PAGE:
R: I’ve heard positive affirmations from so many places that I still can’t believe it’s real and that I was afraid for so long. The people who I though might reject me the hardest have been the most vocal in their support, even if they don’t get it entirely. Something about this time around, this year, and the narrative made it the perfect combination. I’d say it’s been universally accepted and praised, but that would be inaccurate, but only slightly. That was the most unexpected part of the entire thing.
M: You just published a book. Would you tell us about it?
R: It’s out on Amazon, CreateSpace, and other online retailers, as well as available for a personally signed copy by either just me or foreward author Chris Kluwe on Patreon and through PayPal. The PC Lie: How American Voters Decided I Don’t Matter is the culmination of my rage and indignation at the results of the election, as the first chapter is a 30-page diatribe on the absurd and terrifying nature of the election of Donald fucking Trump. The rest is a series of essays detailing my personal and public transition as well as commentary on current events, social issues, and word manipulation. By that I mean the way people have taken terms like trigger warnings and safe spaces and somehow equated them with weak millennials offended by everything. I don’t hold back my anger, but it becomes more focused and refined throughout the nine days that I wrote the book, and it goes from ranting that feels raw and ruthless to a hyperfocused call to arms. It also contains essays from other writers of varying perspectives contributing their immediate thoughts to the post-election situation.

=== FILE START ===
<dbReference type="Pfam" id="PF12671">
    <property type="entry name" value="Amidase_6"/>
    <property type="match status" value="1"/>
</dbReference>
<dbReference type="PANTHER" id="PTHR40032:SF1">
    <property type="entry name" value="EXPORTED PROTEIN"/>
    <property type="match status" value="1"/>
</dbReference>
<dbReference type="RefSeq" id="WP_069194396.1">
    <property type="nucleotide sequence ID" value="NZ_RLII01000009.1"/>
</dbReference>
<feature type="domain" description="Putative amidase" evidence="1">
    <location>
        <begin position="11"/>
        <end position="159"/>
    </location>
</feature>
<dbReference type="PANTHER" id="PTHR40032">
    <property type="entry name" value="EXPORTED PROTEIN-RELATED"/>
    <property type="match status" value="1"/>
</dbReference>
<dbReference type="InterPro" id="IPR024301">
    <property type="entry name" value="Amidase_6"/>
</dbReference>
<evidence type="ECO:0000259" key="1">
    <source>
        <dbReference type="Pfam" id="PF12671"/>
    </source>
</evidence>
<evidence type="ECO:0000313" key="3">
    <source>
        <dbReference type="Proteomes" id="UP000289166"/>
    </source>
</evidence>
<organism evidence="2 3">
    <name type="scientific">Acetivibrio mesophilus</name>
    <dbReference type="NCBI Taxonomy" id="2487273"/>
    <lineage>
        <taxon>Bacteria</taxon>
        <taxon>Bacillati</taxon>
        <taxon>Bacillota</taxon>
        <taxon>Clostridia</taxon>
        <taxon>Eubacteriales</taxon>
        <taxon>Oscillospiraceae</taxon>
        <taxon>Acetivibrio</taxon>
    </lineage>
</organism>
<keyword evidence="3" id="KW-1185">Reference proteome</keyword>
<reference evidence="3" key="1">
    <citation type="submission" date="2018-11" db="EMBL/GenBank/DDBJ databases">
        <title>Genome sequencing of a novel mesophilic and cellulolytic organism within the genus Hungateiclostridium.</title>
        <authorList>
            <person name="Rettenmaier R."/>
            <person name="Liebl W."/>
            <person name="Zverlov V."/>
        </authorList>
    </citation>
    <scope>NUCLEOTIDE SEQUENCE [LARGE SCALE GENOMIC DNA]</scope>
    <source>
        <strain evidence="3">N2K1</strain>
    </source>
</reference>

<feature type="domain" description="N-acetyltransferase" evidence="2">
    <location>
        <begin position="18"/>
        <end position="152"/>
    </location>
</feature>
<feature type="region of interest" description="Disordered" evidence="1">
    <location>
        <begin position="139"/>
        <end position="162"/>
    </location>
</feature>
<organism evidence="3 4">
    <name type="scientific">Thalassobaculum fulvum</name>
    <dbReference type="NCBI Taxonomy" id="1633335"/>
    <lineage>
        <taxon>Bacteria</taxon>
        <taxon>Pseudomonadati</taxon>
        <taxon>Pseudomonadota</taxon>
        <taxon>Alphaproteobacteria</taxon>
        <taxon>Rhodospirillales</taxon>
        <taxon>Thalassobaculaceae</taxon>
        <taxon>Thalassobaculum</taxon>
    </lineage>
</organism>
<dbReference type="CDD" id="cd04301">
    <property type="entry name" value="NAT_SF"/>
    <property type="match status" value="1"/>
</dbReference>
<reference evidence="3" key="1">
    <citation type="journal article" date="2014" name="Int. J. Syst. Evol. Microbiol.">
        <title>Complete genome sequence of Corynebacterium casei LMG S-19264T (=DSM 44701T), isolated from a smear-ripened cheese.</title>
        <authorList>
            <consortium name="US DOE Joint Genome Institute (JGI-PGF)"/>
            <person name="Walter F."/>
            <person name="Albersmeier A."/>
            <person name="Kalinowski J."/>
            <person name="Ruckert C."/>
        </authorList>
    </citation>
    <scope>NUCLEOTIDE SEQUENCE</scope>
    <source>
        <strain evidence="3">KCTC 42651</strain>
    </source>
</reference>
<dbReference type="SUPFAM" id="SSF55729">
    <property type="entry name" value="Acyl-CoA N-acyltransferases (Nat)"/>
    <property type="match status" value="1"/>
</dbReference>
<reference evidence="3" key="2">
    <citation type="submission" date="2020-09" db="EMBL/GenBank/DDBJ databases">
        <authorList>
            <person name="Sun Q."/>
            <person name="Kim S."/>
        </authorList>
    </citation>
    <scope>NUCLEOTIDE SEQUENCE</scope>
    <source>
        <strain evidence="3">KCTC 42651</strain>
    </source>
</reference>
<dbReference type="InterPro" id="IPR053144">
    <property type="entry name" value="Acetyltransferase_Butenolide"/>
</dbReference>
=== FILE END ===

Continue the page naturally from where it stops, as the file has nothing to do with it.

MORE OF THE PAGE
M: Where can they find your other work, podcast, blog, etc?
R: Inciting Incident is available across most podcasting platforms, including tin cans with string, as Jesse Dollemore so eloquently puts it in the intro. I write for patrons on Patreon, so that’s the best access to my current thoughts and pieces. Patreon.com/RisMC is the place I post the most writing.
M: I’ve enjoyed reading it, and I can’t wait to read the book. Ris, thank you for taking the time out to answer these questions. Always a pleasure talking with you.